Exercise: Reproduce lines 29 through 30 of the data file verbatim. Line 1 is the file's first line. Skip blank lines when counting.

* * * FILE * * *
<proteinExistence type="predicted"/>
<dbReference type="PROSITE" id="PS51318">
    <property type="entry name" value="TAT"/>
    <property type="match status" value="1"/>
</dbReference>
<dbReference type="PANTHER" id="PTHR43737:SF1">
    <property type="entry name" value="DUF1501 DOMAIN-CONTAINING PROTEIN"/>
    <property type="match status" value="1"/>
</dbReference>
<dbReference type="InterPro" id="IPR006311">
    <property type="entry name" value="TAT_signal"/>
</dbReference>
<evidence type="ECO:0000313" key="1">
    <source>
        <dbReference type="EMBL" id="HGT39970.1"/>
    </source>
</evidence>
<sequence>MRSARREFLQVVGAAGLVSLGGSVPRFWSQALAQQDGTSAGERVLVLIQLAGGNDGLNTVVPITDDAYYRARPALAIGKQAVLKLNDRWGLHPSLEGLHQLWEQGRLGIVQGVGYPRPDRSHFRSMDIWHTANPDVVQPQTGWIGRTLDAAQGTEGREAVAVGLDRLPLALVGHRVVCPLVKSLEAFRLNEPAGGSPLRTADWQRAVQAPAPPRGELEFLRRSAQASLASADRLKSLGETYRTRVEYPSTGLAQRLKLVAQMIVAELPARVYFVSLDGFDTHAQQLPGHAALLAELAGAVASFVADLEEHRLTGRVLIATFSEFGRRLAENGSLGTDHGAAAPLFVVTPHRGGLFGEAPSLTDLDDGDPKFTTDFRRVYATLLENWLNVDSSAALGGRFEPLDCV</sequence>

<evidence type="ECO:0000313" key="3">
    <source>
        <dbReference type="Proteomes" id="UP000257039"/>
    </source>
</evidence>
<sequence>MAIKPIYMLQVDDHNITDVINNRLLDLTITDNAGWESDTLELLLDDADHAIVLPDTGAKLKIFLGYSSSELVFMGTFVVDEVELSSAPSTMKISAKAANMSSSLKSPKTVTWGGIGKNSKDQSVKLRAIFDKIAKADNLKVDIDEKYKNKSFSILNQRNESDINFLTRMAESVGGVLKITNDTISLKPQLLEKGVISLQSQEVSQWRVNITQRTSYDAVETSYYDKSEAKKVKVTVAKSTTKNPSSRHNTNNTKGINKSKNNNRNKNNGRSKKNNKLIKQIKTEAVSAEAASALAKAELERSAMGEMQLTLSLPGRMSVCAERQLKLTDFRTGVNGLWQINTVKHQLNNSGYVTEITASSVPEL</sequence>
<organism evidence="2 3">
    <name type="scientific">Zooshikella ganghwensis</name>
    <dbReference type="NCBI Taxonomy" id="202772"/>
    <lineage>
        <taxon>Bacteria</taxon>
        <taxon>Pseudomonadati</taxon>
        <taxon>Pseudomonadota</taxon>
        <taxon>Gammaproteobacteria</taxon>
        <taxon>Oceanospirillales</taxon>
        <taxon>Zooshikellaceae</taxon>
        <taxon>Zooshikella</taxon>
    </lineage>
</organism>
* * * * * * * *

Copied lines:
        <taxon>Bacteria</taxon>
        <taxon>Pseudomonadati</taxon>